Being asked to give a farewell speech at work, particularly if it is for a boss that you have worked with for a long time, is an honour. You’ll want to do the best job you can, both for your boss and all your colleagues who will be there.
Here are some practical pointers for getting prepared and giving a speech worthy of the occasion.
Structuring your speech
It is good to start by sayings something about your association with your boss as this explains why you have been asked to speak and set the tone for the event.
I then recommend covering three points of importance. The first may be serious or reflective, but make sure that at least the last one is humorous or light-hearted. For a short speech, you’ll need just three anecdotes illustrating three aspects or periods of your boss’s time with the organisation, or three characteristics they’re known for, two memorable achievements and something that went wrong (you get the idea). With additional time you could make the stories longer or add further anecdotes to each section.
Round off your speech by raising your glass and giving a toast.
For someone you’ve been working with for a while, you’ll have plenty of experiences to draw on. Set a timer and give yourself five minutes and quickly jot down as many ideas as you can come up with.
For example, you might remember when the two of you were held up because of a visa error and spent a huge amount of time talking to border officials. Scribble down Visa/Airport and move on. You can then review your list and decided which are best for the occasion. It is also good to ask colleagues to suggest the most memorable occasion they can think of. You’ll know which to include when you review the overall balance of your speech.
Putting stories together
Many organisations hold team building events. If your usually polite, serious boss was left trapped on a zip-wire there is likely to be some humour to exploit (remember Boris Johnson’s London Olympics escapade)!
The key question is how much detail to include.
Consider TV dramas. Shows about the legal or medical professions don’t show the humdrum aspects of the job. You won’t see a whole episode of Line of Duty where a witness sits looking through mugshots trying to find the shooter, and nothing else happened!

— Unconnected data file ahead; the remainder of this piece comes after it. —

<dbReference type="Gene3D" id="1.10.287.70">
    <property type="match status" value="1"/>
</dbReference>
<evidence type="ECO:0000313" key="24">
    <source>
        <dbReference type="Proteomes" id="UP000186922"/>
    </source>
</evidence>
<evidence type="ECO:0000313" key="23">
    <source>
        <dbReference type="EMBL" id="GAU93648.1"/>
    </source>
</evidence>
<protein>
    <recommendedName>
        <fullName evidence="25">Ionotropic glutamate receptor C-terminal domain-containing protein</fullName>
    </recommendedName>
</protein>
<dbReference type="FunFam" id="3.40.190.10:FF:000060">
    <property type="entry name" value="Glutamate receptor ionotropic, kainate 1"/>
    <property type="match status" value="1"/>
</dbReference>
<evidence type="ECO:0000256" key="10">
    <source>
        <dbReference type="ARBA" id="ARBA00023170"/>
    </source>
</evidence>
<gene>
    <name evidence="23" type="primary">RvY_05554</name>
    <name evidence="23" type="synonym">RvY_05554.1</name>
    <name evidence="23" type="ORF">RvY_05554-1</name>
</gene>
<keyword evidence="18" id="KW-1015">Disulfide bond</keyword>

Instead, you’ll see a few moments of the witness with the pictures, maybe with a wall clock ticking to establish it’s been a long time. Then you get the “Aha!” moment.
The point is that you’ll need a bit of shorthand and cut things down to a few elements which establish the context, followed by the reveal where you remind your audience of what happened.
Why the event?
It is worth considering what a leaving do is for. It’s not something the business sells to customers. It’s not a profit centre. It’s a cost. If they want to lavish money on the staff who are attending they could add it to a year-end bonus and let you decide how you want to spend it. However, that won’t achieve what a group celebration achieves: the bonding of a group. When you appeal to your audience’s emotions by talking about a common experience then you bring everyone together.
Of course, the leaving do is about saying farewell to your boss, but it can also help people to bond as a group. Shared experience is the basis of bonding. Again, this can be a serious thing (e.g., when a group has served together in war zone), but it can also be non-serious. The humour you choose to include can be an important part of your speech that taps into people’s feeling about the organisation.
Finding the right humour
If your manager is retiring, it’s not the time for a lot of heavy experiences which appeal to deep emotions. Nor is it the time for metaphorical I-climbed-the -mountain inspiration. As in the outline above, you can remind your audience of a metaphorical mountain where your retiring manager took charge and you all climbed together. However, I recommend primarily focusing on the lighter fun stuff.
Inevitably, what’s funny to a group who experienced it might not be so hilarious to people outside the group. There’s a saying people sometime use when a funny line fails to create laughter: “You had to be there”. It may be a cliché, but it something to bear in mind when you’re connecting with your audience.
Good luck as you prepare your farewell speech. Perhaps you will bring a tear to people’s eyes as well as giving them some moments of relaxation and laugher as you say your collective goodbyes.
ABOUT THE AUTHOR:
Paul Carroll DTM is a member of Toastmasters International, a not-for-profit organisation that has provided communication and leadership skills since 1924 through a worldwide network of clubs. There are almost 400 clubs and 8,000 members in the UK and Ireland. Members follow a structured educational programme to gain skills and confidence in public and impromptu speaking, chairing meetings and time management. To find your nearest club, visit www.toastmasters.org